A lot of pieces need to fall into place for an up-and-coming band to get coverage from a publicist, but a simple lack of good manners can be a dealbreaker right out of the gate. Here we look at five different types of emails music publicists actually love to receive.
Guest post by Amy Sciarretto of the Sonicbids Blog
Sometimes, unsigned and up-and-coming bands will reach out and ask about rates and packages for them. When they do so with politeness, general curiosity, via a recommendation from an associate, and with good business sense, I will vet it and see if it's something I can work with. Or, at the very least, I'll see if it's something I can recommend to a colleague who might be a better fit if I'm unable to get involved.
But in order for the conversation to get that far, there has to be some simple manners involved. Sending someone a demanding email if they've gently declined to work with you just isn't the way to go. (I once had to block a punisher who kept hammering me on email after I kindly said, "Thanks, but no thanks," and wished him the best several times via email.)
Emailing a publicist and saying, "We need PR. How much do you cost so we can hire you?" might seem like it gets right to the point, but it doesn't. It actually assumes that a publicist has roster space, is interested, likes the music, and wants to take it on, to say nothing of price points.
That type of email doesn't ask any of the right questions, nor does it take the smart approach. This is a business inquiry, and there is decorum involved. No one owes anyone anything – and that includes a response.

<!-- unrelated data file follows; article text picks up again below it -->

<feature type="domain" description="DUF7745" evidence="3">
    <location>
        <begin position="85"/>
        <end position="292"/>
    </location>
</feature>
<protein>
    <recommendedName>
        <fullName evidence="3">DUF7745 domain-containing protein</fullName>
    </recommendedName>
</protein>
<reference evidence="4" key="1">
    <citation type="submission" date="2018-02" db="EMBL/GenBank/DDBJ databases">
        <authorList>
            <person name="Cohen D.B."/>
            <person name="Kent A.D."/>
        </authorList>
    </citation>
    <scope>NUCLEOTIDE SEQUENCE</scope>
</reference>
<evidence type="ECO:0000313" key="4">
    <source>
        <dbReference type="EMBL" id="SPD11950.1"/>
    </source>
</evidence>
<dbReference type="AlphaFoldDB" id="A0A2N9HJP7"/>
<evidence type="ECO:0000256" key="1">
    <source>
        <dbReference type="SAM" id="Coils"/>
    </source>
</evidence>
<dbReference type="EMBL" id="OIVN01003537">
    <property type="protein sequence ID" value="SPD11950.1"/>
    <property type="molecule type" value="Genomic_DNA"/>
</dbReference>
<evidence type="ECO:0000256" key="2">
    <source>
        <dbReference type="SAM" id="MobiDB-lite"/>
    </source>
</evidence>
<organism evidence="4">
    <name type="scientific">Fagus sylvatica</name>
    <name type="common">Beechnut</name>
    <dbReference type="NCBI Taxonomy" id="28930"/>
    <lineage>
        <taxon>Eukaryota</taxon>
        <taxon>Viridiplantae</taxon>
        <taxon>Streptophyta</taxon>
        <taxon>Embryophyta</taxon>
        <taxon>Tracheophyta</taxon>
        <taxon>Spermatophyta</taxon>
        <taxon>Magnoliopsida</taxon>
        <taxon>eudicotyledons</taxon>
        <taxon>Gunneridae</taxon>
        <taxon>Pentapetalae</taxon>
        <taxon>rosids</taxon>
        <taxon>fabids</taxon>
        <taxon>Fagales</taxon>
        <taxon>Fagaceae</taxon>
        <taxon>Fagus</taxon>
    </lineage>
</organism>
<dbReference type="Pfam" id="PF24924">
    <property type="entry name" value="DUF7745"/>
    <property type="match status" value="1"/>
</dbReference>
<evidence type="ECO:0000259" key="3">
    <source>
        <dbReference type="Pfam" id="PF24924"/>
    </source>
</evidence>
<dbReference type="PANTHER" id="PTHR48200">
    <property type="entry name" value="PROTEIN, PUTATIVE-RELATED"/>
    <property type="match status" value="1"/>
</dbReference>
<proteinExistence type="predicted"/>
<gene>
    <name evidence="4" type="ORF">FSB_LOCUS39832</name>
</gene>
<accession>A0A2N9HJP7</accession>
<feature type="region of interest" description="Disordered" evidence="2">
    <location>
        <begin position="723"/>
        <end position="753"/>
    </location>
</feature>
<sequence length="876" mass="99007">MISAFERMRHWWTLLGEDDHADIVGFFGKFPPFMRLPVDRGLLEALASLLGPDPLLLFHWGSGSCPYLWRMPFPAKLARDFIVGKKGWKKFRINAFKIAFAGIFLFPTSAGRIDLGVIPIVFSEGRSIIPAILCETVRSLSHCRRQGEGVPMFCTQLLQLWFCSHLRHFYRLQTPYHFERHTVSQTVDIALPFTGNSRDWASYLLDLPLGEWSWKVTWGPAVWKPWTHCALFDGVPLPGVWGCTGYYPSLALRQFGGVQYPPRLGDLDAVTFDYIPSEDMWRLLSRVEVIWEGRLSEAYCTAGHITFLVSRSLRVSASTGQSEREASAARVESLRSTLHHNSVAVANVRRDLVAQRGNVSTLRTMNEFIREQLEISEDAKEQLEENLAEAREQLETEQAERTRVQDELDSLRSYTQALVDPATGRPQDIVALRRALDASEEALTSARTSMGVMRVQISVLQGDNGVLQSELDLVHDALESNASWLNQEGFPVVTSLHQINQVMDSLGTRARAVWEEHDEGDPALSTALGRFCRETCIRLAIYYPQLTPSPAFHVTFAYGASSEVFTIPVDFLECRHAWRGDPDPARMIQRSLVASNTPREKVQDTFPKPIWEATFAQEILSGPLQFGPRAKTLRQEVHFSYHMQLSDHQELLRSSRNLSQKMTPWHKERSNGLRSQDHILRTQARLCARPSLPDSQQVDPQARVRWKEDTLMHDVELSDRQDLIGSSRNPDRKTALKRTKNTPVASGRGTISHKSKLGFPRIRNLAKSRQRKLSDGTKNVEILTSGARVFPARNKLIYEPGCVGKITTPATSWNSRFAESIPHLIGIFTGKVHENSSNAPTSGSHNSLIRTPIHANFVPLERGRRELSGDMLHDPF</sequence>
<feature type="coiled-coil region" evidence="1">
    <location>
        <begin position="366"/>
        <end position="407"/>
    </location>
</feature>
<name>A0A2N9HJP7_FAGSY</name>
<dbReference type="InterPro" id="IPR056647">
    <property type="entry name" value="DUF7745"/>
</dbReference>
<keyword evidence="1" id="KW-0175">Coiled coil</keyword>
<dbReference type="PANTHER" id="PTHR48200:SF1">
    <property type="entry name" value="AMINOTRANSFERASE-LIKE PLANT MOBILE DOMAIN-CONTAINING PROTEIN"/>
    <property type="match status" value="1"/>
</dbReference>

So, after presenting you last week with the worst emails I've ever gotten from bands, this week we're going to take a look at the five best kinds of emails I've gotten from bands that have really stuck with me. These are, of course, not verbatim, but inspired examples. It shows that simplicity is often quite effective.
1. The simple, friendly intro
Sometimes people forget their manners. A nice, "Hi, we're Band X, and we're seeking a publicist" is a simple but smart strategy for sending a "cold email" to someone you don't know. Remember: if you want to get someone to open the door, ringing the doorbell or knocking nicely is more appropriate than smashing the door down using your fists and your feet.
If someone sends me a cute or smile-inducing email – saying something like my PR skills will save their lives or that it'd be an epic and embarrassing fail to do it themselves, so they're seeking a professional – it can be endearing.
If the band gets playful and creative with their inquiry, I dive right into it and at least check it out! But if it's just "What's your rate?" with no charm or or no setup, well, I've got 15 other emails from bands seeking PR to read that morning that I'll read and respond to first.
3. The clever pitch
I love it when it's the band themselves cleverly pitching me on representing them. It's somewhat ironic, since that would eventually be my job. So when a band pings me a pitch that gets my attention, that indicates to me that they have something for me to work with and potentially take to the next level. Make that email attention-grabbing!
4. The making-my-life-a-little-easier email
Publicists receive lots and lots of emails from interested bands that provide no information whatsoever. Sending an email with some links to press hits, a mini history of the band, and even a link to a song helps. There is no need to get encyclopedic, but the basics are indeed necessary. You'd be surprised at how often that stuff gets left out.
5. The ego stroke
I can lie to you and say that an ego stroke doesn't spark my interest. If a band namechecks my work or one of my projects, it isn't just an "ooh!" ego-stroking moment – it suggests to me that they might be doing their homework. A band that does homework is industrious. An industrious band is what I want to work with.
Amy Sciarretto has 20 years of print and online bylines, from Kerrang to Spin.com to Revolver to Bustle, covering music, beauty, and fashion. After 12 years doing radio and publicity at Roadrunner Records, she now fronts Atom Splitter PR, her own boutique PR firm, which has over 30 clients. She also is active in animal charity and rescue.